Students who already feel marginalised before they attend university are being further alienated because of the divides that exist within institutions, a conference has heard.
According to Catherine Cronin, academic coordinator of online IT programmes and lecturer in IT at the National University of Ireland, Galway, many students feel that they “cannot breathe” at university because their individual identities are not taken into account.
“Our institutions are stratified by gender and race, and that’s evident if we look at who is and who is not employed, at what level, and under what terms,” she told the Association for Learning Technology Conference at the University of Warwick on 2 September.
“Society has many struggles against multiple forms of oppression – gender, race, sexual orientation, class, imperialism – [and] the veneer of academia doesn’t erase these, so we must recognise that these are in our classrooms, online and offline.”
She said that many aspects of the way universities operate, including standardised curriculum, grading systems and even architecture, “reinforce the power of the educator over the student”.
“If students are already marginalised in some way, that can [make it] more acute, and students may well feel that they can’t breathe,” she said.
Ms Cronin told the conference that she had “experienced sexism and silencing” while in academia, and said that acknowledging students’ identities and creating “welcoming, safe spaces” should be a key consideration for the sector.
The “open online space” was one area where scholars in particular can help students to develop their “civic and learner identities”, she continued – although she warned that many online educational approaches ignore the importance of students’ individuality.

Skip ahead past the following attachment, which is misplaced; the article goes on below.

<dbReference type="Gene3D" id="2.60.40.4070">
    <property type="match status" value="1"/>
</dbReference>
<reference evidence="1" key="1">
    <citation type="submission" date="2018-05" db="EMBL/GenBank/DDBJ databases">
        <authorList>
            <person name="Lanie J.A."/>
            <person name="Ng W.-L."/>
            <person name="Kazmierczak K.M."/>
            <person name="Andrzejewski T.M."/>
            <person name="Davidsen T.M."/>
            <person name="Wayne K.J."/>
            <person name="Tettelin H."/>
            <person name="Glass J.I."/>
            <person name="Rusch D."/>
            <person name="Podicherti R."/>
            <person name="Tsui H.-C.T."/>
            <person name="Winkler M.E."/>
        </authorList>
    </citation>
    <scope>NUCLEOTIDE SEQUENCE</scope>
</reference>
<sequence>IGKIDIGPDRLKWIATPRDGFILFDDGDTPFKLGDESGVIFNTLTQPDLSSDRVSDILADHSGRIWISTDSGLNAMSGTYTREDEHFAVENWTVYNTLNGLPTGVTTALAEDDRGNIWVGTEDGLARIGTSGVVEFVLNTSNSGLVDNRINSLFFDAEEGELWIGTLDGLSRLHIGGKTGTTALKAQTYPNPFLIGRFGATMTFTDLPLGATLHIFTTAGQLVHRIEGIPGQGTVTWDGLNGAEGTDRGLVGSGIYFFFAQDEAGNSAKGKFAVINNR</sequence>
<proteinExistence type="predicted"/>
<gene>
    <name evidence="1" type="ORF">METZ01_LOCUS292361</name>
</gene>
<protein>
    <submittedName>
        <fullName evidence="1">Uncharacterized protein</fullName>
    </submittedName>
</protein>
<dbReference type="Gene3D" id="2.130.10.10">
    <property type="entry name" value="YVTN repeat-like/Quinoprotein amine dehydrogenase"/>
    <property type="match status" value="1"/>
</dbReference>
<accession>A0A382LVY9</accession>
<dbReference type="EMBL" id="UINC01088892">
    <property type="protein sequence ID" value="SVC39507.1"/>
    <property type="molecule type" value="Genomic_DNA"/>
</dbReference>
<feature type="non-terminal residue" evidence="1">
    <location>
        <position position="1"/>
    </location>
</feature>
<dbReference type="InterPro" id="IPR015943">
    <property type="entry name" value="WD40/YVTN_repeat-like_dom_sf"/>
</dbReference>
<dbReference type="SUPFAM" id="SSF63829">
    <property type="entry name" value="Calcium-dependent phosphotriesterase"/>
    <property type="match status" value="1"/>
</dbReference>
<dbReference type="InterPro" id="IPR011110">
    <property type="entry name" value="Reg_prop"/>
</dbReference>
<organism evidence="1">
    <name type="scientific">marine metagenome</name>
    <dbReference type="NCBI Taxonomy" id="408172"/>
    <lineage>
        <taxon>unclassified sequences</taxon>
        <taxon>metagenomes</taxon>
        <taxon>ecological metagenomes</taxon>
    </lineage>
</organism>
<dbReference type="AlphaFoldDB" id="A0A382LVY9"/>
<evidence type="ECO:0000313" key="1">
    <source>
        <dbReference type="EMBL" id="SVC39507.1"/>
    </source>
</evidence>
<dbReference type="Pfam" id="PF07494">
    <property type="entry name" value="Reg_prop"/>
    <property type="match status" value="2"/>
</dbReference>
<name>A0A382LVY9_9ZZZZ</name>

“Many online education systems are designed for the roaming autodidact – this ‘identity-less’ person,” she said. “We don’t have identity-less students and learners; we must encourage students to come in with their identities. Learners need to practise and experiment with different ways of enacting their identities.”
Elsewhere in her keynote talk, Ms Cronin defended “open” scholars who are active online, and who believe in transparent cooperation. She said that she had encountered criticism from “less open” academics who told her it was “great that you have the time to tweet and blog and do all that stuff, you’ve really built a brand for yourself”.
“I realised that some people may think of openness as a form of hubris – ‘you think you’re great so you put things out there’. This is contrary to my perception,” she continued, adding that she subscribed to the belief that openness and sharing was more “a form of humility”.
“We can’t know who, where or how someone will use the resources we share. There will be…criticism that we don’t anticipate, but it’s only by taking that risk and putting our work out there that we can find out – stretch ourselves and encounter wonder at the unanticipated things that happen.”
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